~ By William Thom
A Project Management (PM) process is a process that wraps sound and repeatable structure around a series of events that lead to a projects completion or implementation. In most cases, you will see a structured diagram that lists the project management process groups used to manage a project. I have been fortunate to study and review many PM processes over the years from the Department of Defence to State and Local government processes. In addition, I have studied and reviewed PM processes in business enterprises, banking, health care and nuclear power. What I want to present, is the concept of the Project Management Process and why is it beneficial to have one in place in your organisation.
In most cases Project Management (PM) processes actually serve a purpose in an organisation by providing a PM process methodology in an environment where one did not formally exist. Though a corporation may have a SDLC (Systems Development Life Cycle) documented, these are specific to systems and application development and not project management. It should be kindly noted that projects are not exclusive to an Information Systems Department. It should also be noted that not all SDLC's properly reflect PM Processes.
According to the PMBOK (Project Management Body of Knowledge),
A project is a temporary endeavour undertaken to create a unique product, service, or result. These temporary and unique characteristics determine if a particular endeavour is a project. With that in mind, projects can exist in many areas of an organisation and many times they do, with the caveat that they may not be treated as a project under the guidelines of a "Project Management Process." If projects exist without a PM process to reference, though they can be successful, often times these projects are managed in chaos.
The purpose of a PM process is to provide organisations and project managers with a structure and format that is common and repeatable, the PM process is not specific to a business unit or corporate department. The PM process should be used by all departments for projects specific to them or for projects that reach across multiple business units.
In a corporate process diagram, each process group could refer to associated project templates that can be completed and used for project documentation. Typically project documentation will consist of:
This is not an all inclusive list but it gives you an idea of some of the types of documents you should have for a formal project.
Let us review a situation where project management is not used, what are some of the pitfalls? An Information Systems Department is typical in many organisations so a software application will be used for this example. In this case, without any PM processes used, you can expect the project to be poorly documented or in some cases not documented at all, and most likely in a state of constant change. In other words, you start out with a business user meeting with a manager and/or application developer with…we want the application to do this, and the requester presents what they want the application to do. At some point in time the requester returns and asks for additional functionality. That gets noted and acted upon. This cycle continues until the requester feels satisfied and the application is approved and moved into production.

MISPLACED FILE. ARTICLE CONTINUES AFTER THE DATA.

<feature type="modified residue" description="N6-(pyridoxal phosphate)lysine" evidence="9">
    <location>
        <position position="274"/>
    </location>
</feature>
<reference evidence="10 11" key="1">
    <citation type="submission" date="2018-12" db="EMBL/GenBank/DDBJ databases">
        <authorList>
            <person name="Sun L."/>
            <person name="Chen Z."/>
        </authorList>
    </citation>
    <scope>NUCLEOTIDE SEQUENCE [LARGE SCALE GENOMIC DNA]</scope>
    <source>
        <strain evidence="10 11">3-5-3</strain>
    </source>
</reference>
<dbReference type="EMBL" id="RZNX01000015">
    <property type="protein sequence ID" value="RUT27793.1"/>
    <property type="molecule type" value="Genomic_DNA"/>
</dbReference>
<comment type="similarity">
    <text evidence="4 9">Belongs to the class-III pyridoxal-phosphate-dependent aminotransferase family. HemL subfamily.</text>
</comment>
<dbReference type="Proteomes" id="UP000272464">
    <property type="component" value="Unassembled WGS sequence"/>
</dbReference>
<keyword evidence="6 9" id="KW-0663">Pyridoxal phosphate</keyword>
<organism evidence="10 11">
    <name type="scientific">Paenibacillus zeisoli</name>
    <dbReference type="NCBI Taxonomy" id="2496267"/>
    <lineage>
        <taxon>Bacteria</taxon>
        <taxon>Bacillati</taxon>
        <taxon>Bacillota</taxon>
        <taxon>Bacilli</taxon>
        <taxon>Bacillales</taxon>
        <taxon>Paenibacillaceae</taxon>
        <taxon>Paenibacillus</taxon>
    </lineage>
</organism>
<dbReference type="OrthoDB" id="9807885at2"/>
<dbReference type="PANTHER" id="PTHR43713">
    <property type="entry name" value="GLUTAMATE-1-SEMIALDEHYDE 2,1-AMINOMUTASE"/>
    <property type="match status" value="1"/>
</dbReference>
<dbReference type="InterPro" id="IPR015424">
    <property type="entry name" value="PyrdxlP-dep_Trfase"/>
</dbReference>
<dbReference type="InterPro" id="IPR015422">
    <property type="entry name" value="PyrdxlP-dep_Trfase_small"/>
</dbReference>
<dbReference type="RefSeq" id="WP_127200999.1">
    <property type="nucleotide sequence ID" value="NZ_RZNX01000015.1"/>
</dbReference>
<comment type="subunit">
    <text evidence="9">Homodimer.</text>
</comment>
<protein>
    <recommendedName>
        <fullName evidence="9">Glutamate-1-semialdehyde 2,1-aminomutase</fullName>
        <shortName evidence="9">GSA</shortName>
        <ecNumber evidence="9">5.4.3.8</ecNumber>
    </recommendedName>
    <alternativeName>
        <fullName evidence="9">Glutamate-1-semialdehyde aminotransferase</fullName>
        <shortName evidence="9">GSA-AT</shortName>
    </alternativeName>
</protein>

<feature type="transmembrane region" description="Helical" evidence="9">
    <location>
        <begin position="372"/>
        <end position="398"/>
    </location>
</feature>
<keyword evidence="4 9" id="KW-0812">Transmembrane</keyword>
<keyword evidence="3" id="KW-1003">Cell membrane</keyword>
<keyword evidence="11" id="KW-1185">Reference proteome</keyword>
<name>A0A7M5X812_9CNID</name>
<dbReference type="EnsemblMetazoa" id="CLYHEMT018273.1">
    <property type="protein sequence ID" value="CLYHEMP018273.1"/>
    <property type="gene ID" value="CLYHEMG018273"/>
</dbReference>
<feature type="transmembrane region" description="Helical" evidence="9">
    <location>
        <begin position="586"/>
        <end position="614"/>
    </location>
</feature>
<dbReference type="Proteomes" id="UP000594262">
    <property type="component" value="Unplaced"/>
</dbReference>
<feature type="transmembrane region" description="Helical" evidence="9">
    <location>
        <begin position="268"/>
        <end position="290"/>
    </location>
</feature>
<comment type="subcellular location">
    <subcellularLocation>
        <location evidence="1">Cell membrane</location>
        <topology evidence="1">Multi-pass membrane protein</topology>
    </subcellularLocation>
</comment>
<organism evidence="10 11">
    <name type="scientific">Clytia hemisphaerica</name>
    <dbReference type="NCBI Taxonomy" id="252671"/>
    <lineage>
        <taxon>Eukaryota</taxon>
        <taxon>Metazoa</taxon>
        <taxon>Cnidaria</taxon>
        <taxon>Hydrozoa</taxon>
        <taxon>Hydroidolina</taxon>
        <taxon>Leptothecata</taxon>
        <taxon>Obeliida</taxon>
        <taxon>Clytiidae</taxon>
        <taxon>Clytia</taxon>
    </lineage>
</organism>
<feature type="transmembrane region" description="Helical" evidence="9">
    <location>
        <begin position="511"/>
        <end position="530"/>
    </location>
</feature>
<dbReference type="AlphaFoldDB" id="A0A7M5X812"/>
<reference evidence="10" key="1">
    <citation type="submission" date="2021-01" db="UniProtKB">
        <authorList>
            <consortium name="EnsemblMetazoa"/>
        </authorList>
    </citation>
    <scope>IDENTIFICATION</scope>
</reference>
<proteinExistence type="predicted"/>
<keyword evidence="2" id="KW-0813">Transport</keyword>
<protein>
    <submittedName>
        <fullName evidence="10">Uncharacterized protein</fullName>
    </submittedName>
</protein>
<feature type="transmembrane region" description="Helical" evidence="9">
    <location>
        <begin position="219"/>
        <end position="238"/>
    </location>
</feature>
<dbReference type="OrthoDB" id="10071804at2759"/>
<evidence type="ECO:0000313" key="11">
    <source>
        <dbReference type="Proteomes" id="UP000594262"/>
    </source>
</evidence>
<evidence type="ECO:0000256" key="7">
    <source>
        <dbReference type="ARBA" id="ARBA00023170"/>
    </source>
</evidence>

So far, in the development phase we can see from this example that the project is uncontrolled forcing the developer to be in a reactive vs. proactive state. What can occur next is often expected without a PM process. The application goes into production and suddenly something is not working as expected. This could be caused by several factors. It was not fully tested before it went into production because there was no documentation to reference to create a test script. Or, the requester is looking for functionality that they did not ask for or forgot to ask for and there is no documentation to reference that identifies what did or did not take place. There could be other reasons but the outcome is the same, discouragement, disgruntlement, along with additional time and costs to complete the project.
Once again, in this example we see the project resources in a reactive state, uncontrolled by any formalities thus chaos exists. The reality of this example is the fact that the resources are not being effectively utilised and the corporation will pay for those additional costs financially and emotionally. Trust me, if the majority of your corporate resources are operating in this chaotic state, it will have a work-life balance drain on them. Additionally, the quality of the product is not managed effectively, thus the corporation will end up paying for that also. The productivity of the project resources is also at stake, and yes, there is a cost associated with that.